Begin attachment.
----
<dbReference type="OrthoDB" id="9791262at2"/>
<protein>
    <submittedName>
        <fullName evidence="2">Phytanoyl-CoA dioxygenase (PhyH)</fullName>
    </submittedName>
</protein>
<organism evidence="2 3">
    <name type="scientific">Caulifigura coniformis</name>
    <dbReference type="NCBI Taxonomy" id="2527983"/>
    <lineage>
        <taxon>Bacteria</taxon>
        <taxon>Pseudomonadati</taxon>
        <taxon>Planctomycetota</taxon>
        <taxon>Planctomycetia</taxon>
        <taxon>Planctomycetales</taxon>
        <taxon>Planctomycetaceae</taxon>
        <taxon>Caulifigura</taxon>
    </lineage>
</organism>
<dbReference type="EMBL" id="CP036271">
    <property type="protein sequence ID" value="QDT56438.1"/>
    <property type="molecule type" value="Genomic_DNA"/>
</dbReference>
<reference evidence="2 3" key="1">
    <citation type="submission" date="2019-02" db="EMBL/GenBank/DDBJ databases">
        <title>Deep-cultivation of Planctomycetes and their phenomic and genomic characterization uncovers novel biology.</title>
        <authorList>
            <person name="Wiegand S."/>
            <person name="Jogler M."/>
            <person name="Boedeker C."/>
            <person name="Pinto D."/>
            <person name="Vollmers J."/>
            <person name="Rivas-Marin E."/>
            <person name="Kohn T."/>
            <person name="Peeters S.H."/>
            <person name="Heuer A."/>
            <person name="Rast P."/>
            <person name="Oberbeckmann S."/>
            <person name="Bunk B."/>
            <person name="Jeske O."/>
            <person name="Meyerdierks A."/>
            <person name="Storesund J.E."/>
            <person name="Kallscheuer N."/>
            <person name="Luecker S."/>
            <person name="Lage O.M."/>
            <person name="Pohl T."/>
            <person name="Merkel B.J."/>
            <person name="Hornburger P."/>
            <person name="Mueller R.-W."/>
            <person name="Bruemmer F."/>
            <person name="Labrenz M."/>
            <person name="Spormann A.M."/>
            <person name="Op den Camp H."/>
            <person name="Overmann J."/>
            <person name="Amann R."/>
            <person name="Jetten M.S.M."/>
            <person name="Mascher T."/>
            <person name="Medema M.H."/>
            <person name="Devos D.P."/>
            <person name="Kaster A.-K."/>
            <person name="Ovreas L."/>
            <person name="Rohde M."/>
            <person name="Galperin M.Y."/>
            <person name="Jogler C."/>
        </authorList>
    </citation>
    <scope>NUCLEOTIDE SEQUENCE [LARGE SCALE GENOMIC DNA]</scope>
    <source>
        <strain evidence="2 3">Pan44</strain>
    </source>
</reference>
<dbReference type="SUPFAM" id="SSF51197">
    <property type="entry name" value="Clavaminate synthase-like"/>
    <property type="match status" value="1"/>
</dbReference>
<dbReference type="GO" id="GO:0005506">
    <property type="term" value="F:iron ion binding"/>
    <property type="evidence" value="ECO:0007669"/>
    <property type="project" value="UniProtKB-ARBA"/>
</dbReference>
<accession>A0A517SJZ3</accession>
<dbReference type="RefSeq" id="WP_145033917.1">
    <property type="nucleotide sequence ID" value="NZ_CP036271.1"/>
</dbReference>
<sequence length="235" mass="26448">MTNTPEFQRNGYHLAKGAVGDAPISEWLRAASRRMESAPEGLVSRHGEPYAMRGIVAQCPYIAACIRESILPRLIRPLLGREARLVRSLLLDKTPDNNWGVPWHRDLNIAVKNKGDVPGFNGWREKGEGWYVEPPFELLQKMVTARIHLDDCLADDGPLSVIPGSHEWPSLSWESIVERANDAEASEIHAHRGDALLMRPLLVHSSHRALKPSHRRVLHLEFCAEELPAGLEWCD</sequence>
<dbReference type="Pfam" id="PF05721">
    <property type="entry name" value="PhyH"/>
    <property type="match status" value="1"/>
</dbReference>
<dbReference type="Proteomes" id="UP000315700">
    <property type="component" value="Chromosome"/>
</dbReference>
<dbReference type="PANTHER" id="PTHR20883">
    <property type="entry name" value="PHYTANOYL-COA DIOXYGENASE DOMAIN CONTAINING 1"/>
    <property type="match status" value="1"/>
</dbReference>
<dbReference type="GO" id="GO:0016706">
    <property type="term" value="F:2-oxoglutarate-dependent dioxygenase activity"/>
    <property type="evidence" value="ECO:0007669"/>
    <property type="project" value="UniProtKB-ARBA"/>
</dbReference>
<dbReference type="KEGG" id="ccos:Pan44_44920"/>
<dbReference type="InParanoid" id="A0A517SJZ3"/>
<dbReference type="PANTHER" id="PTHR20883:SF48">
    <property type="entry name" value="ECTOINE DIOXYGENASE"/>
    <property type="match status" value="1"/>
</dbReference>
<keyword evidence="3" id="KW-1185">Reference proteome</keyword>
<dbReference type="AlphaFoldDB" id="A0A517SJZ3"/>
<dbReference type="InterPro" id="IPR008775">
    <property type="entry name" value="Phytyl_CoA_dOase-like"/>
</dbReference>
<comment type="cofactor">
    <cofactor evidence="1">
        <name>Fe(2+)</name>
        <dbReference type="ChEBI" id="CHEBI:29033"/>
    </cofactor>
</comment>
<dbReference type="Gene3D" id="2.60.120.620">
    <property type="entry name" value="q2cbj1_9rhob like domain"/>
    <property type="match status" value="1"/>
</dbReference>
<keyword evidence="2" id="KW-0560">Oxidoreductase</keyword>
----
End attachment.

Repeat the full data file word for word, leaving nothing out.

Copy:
<dbReference type="OrthoDB" id="9791262at2"/>
<protein>
    <submittedName>
        <fullName evidence="2">Phytanoyl-CoA dioxygenase (PhyH)</fullName>
    </submittedName>
</protein>
<organism evidence="2 3">
    <name type="scientific">Caulifigura coniformis</name>
    <dbReference type="NCBI Taxonomy" id="2527983"/>
    <lineage>
        <taxon>Bacteria</taxon>
        <taxon>Pseudomonadati</taxon>
        <taxon>Planctomycetota</taxon>
        <taxon>Planctomycetia</taxon>
        <taxon>Planctomycetales</taxon>
        <taxon>Planctomycetaceae</taxon>
        <taxon>Caulifigura</taxon>
    </lineage>
</organism>
<dbReference type="EMBL" id="CP036271">
    <property type="protein sequence ID" value="QDT56438.1"/>
    <property type="molecule type" value="Genomic_DNA"/>
</dbReference>
<reference evidence="2 3" key="1">
    <citation type="submission" date="2019-02" db="EMBL/GenBank/DDBJ databases">
        <title>Deep-cultivation of Planctomycetes and their phenomic and genomic characterization uncovers novel biology.</title>
        <authorList>
            <person name="Wiegand S."/>
            <person name="Jogler M."/>
            <person name="Boedeker C."/>
            <person name="Pinto D."/>
            <person name="Vollmers J."/>
            <person name="Rivas-Marin E."/>
            <person name="Kohn T."/>
            <person name="Peeters S.H."/>
            <person name="Heuer A."/>
            <person name="Rast P."/>
            <person name="Oberbeckmann S."/>
            <person name="Bunk B."/>
            <person name="Jeske O."/>
            <person name="Meyerdierks A."/>
            <person name="Storesund J.E."/>
            <person name="Kallscheuer N."/>
            <person name="Luecker S."/>
            <person name="Lage O.M."/>
            <person name="Pohl T."/>
            <person name="Merkel B.J."/>
            <person name="Hornburger P."/>
            <person name="Mueller R.-W."/>
            <person name="Bruemmer F."/>
            <person name="Labrenz M."/>
            <person name="Spormann A.M."/>
            <person name="Op den Camp H."/>
            <person name="Overmann J."/>
            <person name="Amann R."/>
            <person name="Jetten M.S.M."/>
            <person name="Mascher T."/>
            <person name="Medema M.H."/>
            <person name="Devos D.P."/>
            <person name="Kaster A.-K."/>
            <person name="Ovreas L."/>
            <person name="Rohde M."/>
            <person name="Galperin M.Y."/>
            <person name="Jogler C."/>
        </authorList>
    </citation>
    <scope>NUCLEOTIDE SEQUENCE [LARGE SCALE GENOMIC DNA]</scope>
    <source>
        <strain evidence="2 3">Pan44</strain>
    </source>
</reference>
<dbReference type="SUPFAM" id="SSF51197">
    <property type="entry name" value="Clavaminate synthase-like"/>
    <property type="match status" value="1"/>
</dbReference>
<dbReference type="GO" id="GO:0005506">
    <property type="term" value="F:iron ion binding"/>
    <property type="evidence" value="ECO:0007669"/>
    <property type="project" value="UniProtKB-ARBA"/>
</dbReference>
<accession>A0A517SJZ3</accession>
<dbReference type="RefSeq" id="WP_145033917.1">
    <property type="nucleotide sequence ID" value="NZ_CP036271.1"/>
</dbReference>
<sequence length="235" mass="26448">MTNTPEFQRNGYHLAKGAVGDAPISEWLRAASRRMESAPEGLVSRHGEPYAMRGIVAQCPYIAACIRESILPRLIRPLLGREARLVRSLLLDKTPDNNWGVPWHRDLNIAVKNKGDVPGFNGWREKGEGWYVEPPFELLQKMVTARIHLDDCLADDGPLSVIPGSHEWPSLSWESIVERANDAEASEIHAHRGDALLMRPLLVHSSHRALKPSHRRVLHLEFCAEELPAGLEWCD</sequence>
<dbReference type="Pfam" id="PF05721">
    <property type="entry name" value="PhyH"/>
    <property type="match status" value="1"/>
</dbReference>
<dbReference type="Proteomes" id="UP000315700">
    <property type="component" value="Chromosome"/>
</dbReference>
<dbReference type="PANTHER" id="PTHR20883">
    <property type="entry name" value="PHYTANOYL-COA DIOXYGENASE DOMAIN CONTAINING 1"/>
    <property type="match status" value="1"/>
</dbReference>
<dbReference type="GO" id="GO:0016706">
    <property type="term" value="F:2-oxoglutarate-dependent dioxygenase activity"/>
    <property type="evidence" value="ECO:0007669"/>
    <property type="project" value="UniProtKB-ARBA"/>
</dbReference>
<dbReference type="KEGG" id="ccos:Pan44_44920"/>
<dbReference type="InParanoid" id="A0A517SJZ3"/>
<dbReference type="PANTHER" id="PTHR20883:SF48">
    <property type="entry name" value="ECTOINE DIOXYGENASE"/>
    <property type="match status" value="1"/>
</dbReference>
<keyword evidence="3" id="KW-1185">Reference proteome</keyword>
<dbReference type="AlphaFoldDB" id="A0A517SJZ3"/>
<dbReference type="InterPro" id="IPR008775">
    <property type="entry name" value="Phytyl_CoA_dOase-like"/>
</dbReference>
<comment type="cofactor">
    <cofactor evidence="1">
        <name>Fe(2+)</name>
        <dbReference type="ChEBI" id="CHEBI:29033"/>
    </cofactor>
</comment>
<dbReference type="Gene3D" id="2.60.120.620">
    <property type="entry name" value="q2cbj1_9rhob like domain"/>
    <property type="match status" value="1"/>
</dbReference>
<keyword evidence="2" id="KW-0560">Oxidoreductase</keyword>